LS 30

2010 January 4
Sport boat

This 30-foot sport boat was designed as a daysailer and club racer by Steve Dalzell, design program director of The Landing School in Maine. The Landing School trains yacht builders and designers. I have worked with them for many years accepting "interns" into my office so they could get some field experience. One intern, Tim Kernan, came back to work for me for five years. The Landing School turns out some good designers and it's always fun to have students around. This project was conceived to provide a design that the students could build to gain experience in modern construction techniques. To date the boat has proven a fast and effective PHRF racer and the school plans on building two a year.

The hull shows a V-ed forefoot with the deadrise forward fairing out by the time you get to Station 4. From there to the transom the bottom is very flat with a tight turn to the bilge at the stern. I see no hollow in the DWL at all forward. Beam is narrow at 7 feet, 6 inches, making for an L/B of 4.00. It's a very normal looking hull but I'd take the V off the forefoot and give it a nice bullet-shaped section at the bow. I'm not keen on "corners" on the hull forward. The keel is a T-type with a combination carbon fiber fin with a lead bulb for a total of 1,625 pounds of ballast. Draft is moderate for this type at just over 6 feet. The D/L is 116. The sheer is very flat with about 2.5-inches of spring.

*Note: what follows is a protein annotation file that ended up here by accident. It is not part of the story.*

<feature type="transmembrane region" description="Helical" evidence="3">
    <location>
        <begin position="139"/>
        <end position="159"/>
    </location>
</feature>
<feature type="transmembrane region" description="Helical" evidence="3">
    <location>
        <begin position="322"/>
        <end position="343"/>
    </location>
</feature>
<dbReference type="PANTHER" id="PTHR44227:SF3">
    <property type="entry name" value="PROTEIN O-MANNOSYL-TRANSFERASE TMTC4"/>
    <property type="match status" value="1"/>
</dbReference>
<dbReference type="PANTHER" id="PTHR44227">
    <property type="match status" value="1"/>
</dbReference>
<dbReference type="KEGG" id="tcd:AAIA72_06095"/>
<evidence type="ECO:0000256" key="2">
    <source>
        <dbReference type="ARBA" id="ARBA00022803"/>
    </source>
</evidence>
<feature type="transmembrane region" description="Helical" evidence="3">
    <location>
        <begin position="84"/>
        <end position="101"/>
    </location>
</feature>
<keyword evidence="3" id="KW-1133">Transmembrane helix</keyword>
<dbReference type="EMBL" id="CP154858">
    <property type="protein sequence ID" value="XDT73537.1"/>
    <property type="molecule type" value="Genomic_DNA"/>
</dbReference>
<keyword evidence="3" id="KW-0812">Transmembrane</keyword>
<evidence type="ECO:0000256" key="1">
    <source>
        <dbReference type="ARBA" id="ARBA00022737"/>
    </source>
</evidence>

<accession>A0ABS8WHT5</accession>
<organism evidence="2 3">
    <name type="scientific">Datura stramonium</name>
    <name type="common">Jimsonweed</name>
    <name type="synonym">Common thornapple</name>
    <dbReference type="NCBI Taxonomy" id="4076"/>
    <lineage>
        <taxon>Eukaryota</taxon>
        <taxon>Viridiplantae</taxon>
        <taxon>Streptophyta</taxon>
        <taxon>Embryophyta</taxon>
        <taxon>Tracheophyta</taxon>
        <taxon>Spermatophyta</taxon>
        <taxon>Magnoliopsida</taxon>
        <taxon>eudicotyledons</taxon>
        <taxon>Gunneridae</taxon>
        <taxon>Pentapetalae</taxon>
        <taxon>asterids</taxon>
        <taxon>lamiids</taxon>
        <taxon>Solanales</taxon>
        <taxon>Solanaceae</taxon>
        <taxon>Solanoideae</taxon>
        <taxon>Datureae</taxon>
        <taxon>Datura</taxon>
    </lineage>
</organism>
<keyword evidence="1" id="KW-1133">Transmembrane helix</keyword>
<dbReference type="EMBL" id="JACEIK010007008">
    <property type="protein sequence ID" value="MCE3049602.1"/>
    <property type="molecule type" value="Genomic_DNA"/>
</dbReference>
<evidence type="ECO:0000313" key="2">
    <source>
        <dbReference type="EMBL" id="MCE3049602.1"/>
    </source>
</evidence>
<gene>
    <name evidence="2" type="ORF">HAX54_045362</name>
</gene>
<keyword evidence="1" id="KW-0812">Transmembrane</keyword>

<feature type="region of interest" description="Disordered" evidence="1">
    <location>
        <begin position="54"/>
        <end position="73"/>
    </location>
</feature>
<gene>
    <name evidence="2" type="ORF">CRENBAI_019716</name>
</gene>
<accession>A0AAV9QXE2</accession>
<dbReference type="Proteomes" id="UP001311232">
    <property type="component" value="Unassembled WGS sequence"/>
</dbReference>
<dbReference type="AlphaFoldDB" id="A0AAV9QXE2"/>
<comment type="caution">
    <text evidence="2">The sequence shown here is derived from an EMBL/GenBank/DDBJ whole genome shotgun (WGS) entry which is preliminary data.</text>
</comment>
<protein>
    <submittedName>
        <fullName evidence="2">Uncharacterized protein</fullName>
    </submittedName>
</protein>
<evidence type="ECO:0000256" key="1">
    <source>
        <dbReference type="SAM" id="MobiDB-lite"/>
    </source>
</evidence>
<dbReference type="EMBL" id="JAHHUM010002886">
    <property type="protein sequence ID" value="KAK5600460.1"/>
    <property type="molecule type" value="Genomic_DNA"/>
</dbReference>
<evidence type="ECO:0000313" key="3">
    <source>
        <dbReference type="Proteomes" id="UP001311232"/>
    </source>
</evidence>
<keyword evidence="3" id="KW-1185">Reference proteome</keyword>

I don't have any interior layout for this boat but there can't be much below anyway. I'd assume some flats for seats and maybe a V-berth with a porta potty, but with its narrow beam and low displacement there just isn't much interior volume in a boat like this. A 10-horsepower inboard auxiliary is shown on the drawings.

The rig shows a modern fat-head mainsail, double spreaders and 30 degrees of sweep with no standing backstay. The SA/D is 24.28. The boat was designed to be at its best in light to moderate air and has proven fast in those conditions. The short sprit is fixed and the chute is not masthead but high enough above the hounds to not have a problem jibing. The jib furler is located below the deck.

The deck plan is interesting in that there are low seatbacks in the cockpit extending aft to where the helmsman would sit. We usually see flat decks aft with seating on deck. Centerline foot bensons will help you stay up to weather when the boat heels. Jib sheeting tracks are on the cabintop. This allows them to share the halyard winches port and starboard of the companionway.

This boat is designed as a learning tool but I don't see any real compromises in the design intended to make building easier. Maybe you could argue that the inboard diesel is there to give the students experience in engine mounting and shaft alignment. The hull is wood composite and the decks are 3mm ply over Corecell foam or Nidacore. A group of five or six students will be assigned to build each boat.

I can't think of another program as thorough as the Landing School and this LS 30 project is evidence of that thorough approach. I wish them well with it.

LOA 30'; LOH 27'10"; LWL 25'; Beam 7'6"; Draft 6'; Displacement 4,073 lbs.; Ballast 1,625 lbs.; Sail area 386.5 sq. ft.; SA/D 24.28; D/L 116; L/B 4; Auxiliary Nanni 10-hp; Fuel 6.5 gals.

The Landing School, P.O. Box 1490, Kennebunkport, ME 04046, (207) 985-7976,

OBE: $95,000
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